We have now left Arizona after wandering around the state for a couple of months and have moved on to the four corners section of Utah, one of our favorite places. We are now tucked nicely into site 12 at Cadillac RV Park in downtown Bluff, UT (pop. 320).
Our friends from Florida, David and Karen (oh yes, Cody too!), followed from Sedona a couple of days later and are parked next to us. Together we are going to enjoy some of the great hiking in this area.
Our first activity was to walk across the street for a visit to Bluff Fort Visitor Center. Bluff Fort was the original group of homes built by Mormon pioneers who arrived in Bluff in 1878 after an unbelievably difficult six month journey across southern Utah. We watched a video and talked to two docents about the last difficult part of their journey, the climb over Comb Ridge just south of Bluff. After learning about the pioneers, we got into the Jeep and headed out to visit the site.
To get to the site we drove seven miles to the south on Rte. 163. At the bottom of a cut through Comb Ridge we left the highway and drove about four miles east on a dusty, one lane, dirt road. The road has many areas of deep sand that required the use of four wheel drive. In other areas the path was very rocky requiring a high clearance vehicle.
After a bumpy, dusty four miles we came to our destination. The pioneers who made the almost impossible climb up this hill named it San Juan Hill. Looking at the photo below, the pioneers drove their wagons on to the rocks right where the sign is today. They first moved up the rocks to the left, then turned right and went diagonally up to the arrow. You can just see a faint line of the trail they hand dug into the hillside.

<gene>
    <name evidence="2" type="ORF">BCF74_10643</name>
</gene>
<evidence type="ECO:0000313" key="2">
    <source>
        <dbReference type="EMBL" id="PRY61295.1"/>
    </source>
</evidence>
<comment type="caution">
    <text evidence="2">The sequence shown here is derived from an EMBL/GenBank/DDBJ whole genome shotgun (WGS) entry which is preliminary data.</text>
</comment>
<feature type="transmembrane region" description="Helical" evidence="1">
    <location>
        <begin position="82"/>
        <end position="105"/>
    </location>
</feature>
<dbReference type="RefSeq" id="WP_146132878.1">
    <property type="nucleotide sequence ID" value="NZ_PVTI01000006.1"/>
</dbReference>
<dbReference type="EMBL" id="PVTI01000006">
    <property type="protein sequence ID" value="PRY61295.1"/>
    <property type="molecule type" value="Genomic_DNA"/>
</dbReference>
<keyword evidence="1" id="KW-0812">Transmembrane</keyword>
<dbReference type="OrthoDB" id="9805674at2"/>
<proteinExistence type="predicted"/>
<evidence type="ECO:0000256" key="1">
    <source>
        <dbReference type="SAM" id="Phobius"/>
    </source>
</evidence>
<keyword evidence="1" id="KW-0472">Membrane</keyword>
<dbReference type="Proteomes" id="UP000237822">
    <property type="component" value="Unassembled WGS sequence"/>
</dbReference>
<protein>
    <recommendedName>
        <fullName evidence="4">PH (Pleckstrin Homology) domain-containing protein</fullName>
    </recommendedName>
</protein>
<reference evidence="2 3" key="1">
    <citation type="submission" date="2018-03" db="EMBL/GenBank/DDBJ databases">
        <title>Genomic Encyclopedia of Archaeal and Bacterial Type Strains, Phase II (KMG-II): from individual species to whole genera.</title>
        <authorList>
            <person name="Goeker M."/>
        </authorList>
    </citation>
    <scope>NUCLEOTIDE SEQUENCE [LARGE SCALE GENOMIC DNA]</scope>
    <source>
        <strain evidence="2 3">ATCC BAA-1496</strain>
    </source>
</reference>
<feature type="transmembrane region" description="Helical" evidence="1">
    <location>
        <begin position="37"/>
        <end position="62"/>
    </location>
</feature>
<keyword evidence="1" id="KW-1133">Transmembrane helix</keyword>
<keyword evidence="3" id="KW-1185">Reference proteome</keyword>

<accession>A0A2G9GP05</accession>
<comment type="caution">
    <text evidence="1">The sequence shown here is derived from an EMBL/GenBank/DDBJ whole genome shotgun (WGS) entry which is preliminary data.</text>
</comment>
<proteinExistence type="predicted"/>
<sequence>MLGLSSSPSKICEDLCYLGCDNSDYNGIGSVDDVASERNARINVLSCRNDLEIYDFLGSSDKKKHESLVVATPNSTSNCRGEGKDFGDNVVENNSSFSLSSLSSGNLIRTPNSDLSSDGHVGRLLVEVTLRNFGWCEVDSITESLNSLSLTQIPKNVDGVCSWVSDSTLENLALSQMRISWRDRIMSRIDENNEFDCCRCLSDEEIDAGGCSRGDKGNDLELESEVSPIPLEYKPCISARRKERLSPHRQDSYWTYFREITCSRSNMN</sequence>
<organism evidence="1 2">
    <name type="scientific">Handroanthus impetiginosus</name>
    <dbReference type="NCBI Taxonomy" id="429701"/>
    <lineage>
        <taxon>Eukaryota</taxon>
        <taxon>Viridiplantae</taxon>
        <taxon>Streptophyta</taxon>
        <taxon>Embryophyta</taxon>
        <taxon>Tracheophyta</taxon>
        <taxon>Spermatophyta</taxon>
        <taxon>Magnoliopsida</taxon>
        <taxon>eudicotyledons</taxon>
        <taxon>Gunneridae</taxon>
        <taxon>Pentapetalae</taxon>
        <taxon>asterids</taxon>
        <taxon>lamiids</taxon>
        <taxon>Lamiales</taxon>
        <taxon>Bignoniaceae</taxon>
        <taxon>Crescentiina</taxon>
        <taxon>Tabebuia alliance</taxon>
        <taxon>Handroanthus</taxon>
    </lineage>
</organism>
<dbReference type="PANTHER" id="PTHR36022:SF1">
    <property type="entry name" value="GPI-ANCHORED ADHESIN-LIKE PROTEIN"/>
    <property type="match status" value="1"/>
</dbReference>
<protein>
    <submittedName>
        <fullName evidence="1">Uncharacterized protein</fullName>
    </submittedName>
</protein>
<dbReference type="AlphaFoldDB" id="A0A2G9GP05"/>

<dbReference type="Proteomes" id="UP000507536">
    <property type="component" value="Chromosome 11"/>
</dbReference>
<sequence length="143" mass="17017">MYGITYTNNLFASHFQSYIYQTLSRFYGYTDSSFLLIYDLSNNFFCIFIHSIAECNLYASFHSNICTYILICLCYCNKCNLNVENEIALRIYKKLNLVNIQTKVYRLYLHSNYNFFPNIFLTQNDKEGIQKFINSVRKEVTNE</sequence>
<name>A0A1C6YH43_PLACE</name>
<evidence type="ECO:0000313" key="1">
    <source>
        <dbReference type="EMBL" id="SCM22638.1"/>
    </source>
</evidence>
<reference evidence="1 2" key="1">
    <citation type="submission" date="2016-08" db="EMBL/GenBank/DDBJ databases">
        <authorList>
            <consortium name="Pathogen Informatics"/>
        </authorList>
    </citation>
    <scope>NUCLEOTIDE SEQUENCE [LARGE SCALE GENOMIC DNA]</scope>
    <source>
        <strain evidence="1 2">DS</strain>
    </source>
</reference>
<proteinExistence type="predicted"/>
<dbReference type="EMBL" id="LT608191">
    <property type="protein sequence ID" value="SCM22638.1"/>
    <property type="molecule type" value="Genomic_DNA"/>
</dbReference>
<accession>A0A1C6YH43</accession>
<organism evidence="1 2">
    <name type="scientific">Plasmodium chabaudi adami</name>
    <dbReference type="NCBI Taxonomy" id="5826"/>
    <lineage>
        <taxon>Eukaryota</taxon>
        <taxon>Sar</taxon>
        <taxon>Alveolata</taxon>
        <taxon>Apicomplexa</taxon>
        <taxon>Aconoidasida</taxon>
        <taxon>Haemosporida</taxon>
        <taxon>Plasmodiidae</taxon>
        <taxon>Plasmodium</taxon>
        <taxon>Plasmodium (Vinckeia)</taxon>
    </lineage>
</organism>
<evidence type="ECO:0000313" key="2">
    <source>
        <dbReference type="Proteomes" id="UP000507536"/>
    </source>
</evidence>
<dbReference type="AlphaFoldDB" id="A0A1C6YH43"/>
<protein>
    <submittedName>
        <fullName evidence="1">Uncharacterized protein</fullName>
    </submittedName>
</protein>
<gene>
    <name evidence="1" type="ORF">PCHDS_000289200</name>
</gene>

There are many spots where you can see cuts in the rocks left by the iron rim on the wheels of the wagons.
Near the top someone in the group etched “We thank thee O God” into the rock.
Standing at the top it is difficult to imagine how 250 Mormon pioneers, after six months of struggling through some of the harshest terrain in North America, could drive 27 wooden wagons up that hill!
Little Cody has turned out to be quite the energetic hiker. He climbed up the steep rocks and back down with no problem. But he is a pretty intelligent fellow and hustled back to the Jeep ahead of us. Once there he found a shady spot to rest and wait for our return.
Once back at the Jeep we continued on the dirt road another mile or so for a visit to the River House Ruins. The stone dwellings were occupied by Ancestral Puebloans between 900 and the late 1200s.
After a long day of exploring we worked up quite an appetite, so we stopped at what seems to be the best restaurant in Bluff, the Twin Rocks Cafe. The food is very good here, especially the soup and Indian Fry Bread!
We will be in Bluff for about a week and have a number of great adventures planned. More on that later . . .